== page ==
Because Grace

An excerpt of a reflection on John 2:1-11 by Andrew Stephens-Rennie, originally preached at St. Brigids Vancouver

On the third day there was
a wedding in Cana of Galilee,
and Mary was there.
You remember Mary, of course,
The one, who when the angel
showed up, sang:

“My soul magnifies the Lord,
And my spirit rejoices in God
my Savior,
For he has looked with favor
On the lowliness of his servant…”

Jesus’ mom was there,
and she got how awkward it
was when wedding plans
didn’t work out quite
how you’d imagined.

But she knew Jesus, she knew
the angel’s promise, and she
knew just where she was.
In Cana of Galilee, a village
whose industries included
fishing, hunting,
farming. Maybe wine tourism
too. But Cana of Galilee, like
much of the region was under
encroaching occupation,
and experiencing the bigotry,
and violence that come with it.

Nobody could remember a time
when the community’s elders
weren’t mocked or harassed
by occupying forces.
In fact, there were times,
and maybe you’ve heard of them,
when students – the officers’ entitled
children – would come by
caravan and add insult to injury,
standing in the way of
the elders, blocking them,
jostling them, mocking them,
looking smug
and entitled at them.

Because that’s exactly
what they were. With no
concern for the grace-filled
humanity before them.

Even still, the elders would sing
to the steady beat of the drum.
Like a heartbeat to keep them
firm and grounded in Creator’s
rhythm, the one that tells all
Creation who we are, in the
face of all the world throws
against us.

The elders, they
would sing the songs of the ancestors,
would tell the rich stories
of Creator, and Creator’s love
for all creation. Birds of the
air. Fish of the sea.
Creatures of the land. Including
this beloved people. Even here. Even now.
Beloved. In the face of this monstrosity.

Even still, the elders would sing,
Songs carrying dignity in the face
Of thievery, in the face
of those who would
overturn the economy of gift,
replacing it with the idolatrous
and rapacious currency of the
colonising forces
of the Roman legionnaires.

While every creature on earth
bears Creator’s imprint,
Creator’s spark,
Creator’s voice,
all those lifeless coins can do
Is weigh you down.

If you remember Mary’s song,
You’ll also remember these lines:

“He has shown strength with his arm;
He has scattered the proud in the
Thoughts of their hearts
He has brought down the powerful
From their thrones,
And lifted up the lowly.
He has filled the hungry with good things,
And sent the rich away empty.
He has helped his servant Israel
In remembrance of his mercy,
According to the promise he made
To our ancestors.”

Which is all a long way
of getting back to the wedding
and the ask.

They’re out there in
Cana of Galilee,
a small settlement
off the beaten path.
Resources are scarce,
especially under occupation
especially now.

There had been a time,
of course, when the fish were
plentiful, and the vineyards hadn’t
been plundered by the invading
But that was then.
And this is now.

They were getting married,
they invited the community,
who showed up, as was custom,
with gifts of food and drink
to share.

Mary sees what’s about to happen,
and she can’t even. She can’t
let this happen, and so she prompts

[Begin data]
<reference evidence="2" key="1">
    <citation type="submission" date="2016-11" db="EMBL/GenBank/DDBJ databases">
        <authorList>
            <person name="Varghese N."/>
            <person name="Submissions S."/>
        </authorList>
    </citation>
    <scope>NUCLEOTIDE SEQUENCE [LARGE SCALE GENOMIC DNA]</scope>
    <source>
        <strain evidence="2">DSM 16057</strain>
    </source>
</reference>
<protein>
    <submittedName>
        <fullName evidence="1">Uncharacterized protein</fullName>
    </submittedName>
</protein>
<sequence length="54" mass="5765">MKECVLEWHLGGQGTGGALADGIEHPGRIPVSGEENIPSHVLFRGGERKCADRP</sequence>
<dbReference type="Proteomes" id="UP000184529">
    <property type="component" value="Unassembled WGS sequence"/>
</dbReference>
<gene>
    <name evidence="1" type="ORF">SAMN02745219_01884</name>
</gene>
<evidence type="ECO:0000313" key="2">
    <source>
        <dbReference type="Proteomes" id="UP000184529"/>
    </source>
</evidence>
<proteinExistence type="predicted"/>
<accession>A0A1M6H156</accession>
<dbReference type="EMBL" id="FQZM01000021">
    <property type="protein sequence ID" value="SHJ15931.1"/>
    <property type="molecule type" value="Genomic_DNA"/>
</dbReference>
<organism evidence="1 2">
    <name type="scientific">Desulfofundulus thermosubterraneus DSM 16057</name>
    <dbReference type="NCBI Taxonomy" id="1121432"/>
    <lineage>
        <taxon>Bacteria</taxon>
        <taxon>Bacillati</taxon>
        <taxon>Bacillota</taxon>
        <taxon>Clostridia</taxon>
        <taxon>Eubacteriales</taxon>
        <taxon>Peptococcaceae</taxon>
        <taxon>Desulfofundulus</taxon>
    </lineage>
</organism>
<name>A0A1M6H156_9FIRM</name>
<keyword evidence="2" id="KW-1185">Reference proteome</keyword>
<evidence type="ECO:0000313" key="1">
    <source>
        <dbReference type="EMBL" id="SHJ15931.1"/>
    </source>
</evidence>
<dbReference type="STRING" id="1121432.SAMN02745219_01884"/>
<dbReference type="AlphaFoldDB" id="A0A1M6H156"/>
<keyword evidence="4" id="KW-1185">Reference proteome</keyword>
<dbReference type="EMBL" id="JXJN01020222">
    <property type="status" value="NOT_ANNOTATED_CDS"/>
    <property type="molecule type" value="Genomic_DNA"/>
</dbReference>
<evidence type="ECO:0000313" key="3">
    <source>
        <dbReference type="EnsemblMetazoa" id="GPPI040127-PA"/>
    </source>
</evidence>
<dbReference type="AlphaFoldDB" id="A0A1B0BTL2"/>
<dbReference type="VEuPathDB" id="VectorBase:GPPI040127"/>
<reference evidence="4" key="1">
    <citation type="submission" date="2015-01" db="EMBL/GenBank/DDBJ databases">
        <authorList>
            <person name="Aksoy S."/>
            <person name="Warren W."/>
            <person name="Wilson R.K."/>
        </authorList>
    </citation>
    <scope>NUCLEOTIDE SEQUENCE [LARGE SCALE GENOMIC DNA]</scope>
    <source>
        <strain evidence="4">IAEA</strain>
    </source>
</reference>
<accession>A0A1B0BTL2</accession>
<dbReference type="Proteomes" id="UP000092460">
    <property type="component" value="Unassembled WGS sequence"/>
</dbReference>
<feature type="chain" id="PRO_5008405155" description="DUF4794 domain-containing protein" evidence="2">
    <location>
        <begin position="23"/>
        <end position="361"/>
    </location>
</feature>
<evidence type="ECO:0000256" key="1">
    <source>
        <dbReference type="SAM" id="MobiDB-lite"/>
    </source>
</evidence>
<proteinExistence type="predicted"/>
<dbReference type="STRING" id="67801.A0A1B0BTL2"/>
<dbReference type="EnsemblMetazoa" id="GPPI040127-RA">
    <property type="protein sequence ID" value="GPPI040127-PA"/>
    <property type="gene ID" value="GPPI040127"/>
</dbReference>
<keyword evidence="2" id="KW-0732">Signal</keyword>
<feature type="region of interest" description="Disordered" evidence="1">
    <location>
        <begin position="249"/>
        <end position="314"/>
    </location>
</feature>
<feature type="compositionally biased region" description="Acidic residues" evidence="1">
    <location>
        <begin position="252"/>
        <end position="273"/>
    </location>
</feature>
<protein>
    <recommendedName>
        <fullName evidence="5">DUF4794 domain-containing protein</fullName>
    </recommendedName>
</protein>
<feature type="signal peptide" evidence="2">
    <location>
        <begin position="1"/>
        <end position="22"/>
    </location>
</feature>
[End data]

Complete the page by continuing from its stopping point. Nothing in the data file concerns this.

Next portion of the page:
Jesus to be who she knows him to be.

If God is the God of miracles.
If God is the God of the oppressed,
then by God, they are going to dance

If God is the one who fills
the hungry with good things,
there is no better time than this
to experience that joy.

Mary won’t let these two young
members of her community
be put to shame. Not after all
they’ve been through.

Occupation and expropriation of lands,
decimating crops and aerable land,
clear-cutting forests to build ever
bigger cities. And a few too many walls.
It’s all there. And these peasants
continue to push back.
And they continue to fight.
But for now. For tonight, what they
really need is a party. What they
really need is to celebrate.

And so Jesus takes the jars,
those jars whose waters
and whose ceremonies were
used to mark the difference between
clean and unclean,
insider and out,
and he uses them
as if to say:

the source of all goodness,
the source of all life,
the source of living water,
is for all of you. It’s for all of us.

In sharing this cup, we will be made whole.
God calls us beloved. God will lift up the lowly.
Even in this era of domination,
it is possible to secede, to pull back,
to resist, to stay strong, to find reason to sing,
to abandon all reason and dance.

Because grace.

Creator’s grace, which was
extended from the
beginning of the world,
is being reawakened here
tonight. In this covenant,
in this community.
In the face of hatred and bigotry,
in the face of rising oceans, and melting ice,
in the face of all that ails this world,
and all it throws in our face, and the faces
of countless others,

Because grace.

God’s grace speaks a new
and resounding truth, a truth at times hidden
and masked, yet present from the dawn of time.

So remember:
All Creation is Beloved.
Tonight we celebrate.
Tonight we feast.

And tomorrow we return to the fight
For the world of God’s dreams. And ours.

Andrew Stephens-Rennie on FacebookAndrew Stephens-Rennie on Twitter
Andrew Stephens-Rennie
Andrew is a writer, dreamer and organizer with a keen interest in developing leaders in faith, compassion and justice.

He currently serves as the Director of Missional Renewal for the Anglican Diocese of Kootenay on the unceded territories of the Sinixt, Syilx, and Ktunaxa nations. He previously served as the Director of Ministry Innovation at Christ Church Cathedral in Vancouver, BC.

Andrew is cofounder and contributing editor at, and co-editor of "A Sort of Homecoming: Essays Honoring the Academic and Community Work of Brian Walsh" with Marcia Boniferro and Amanda Jagt.

Leave a Reply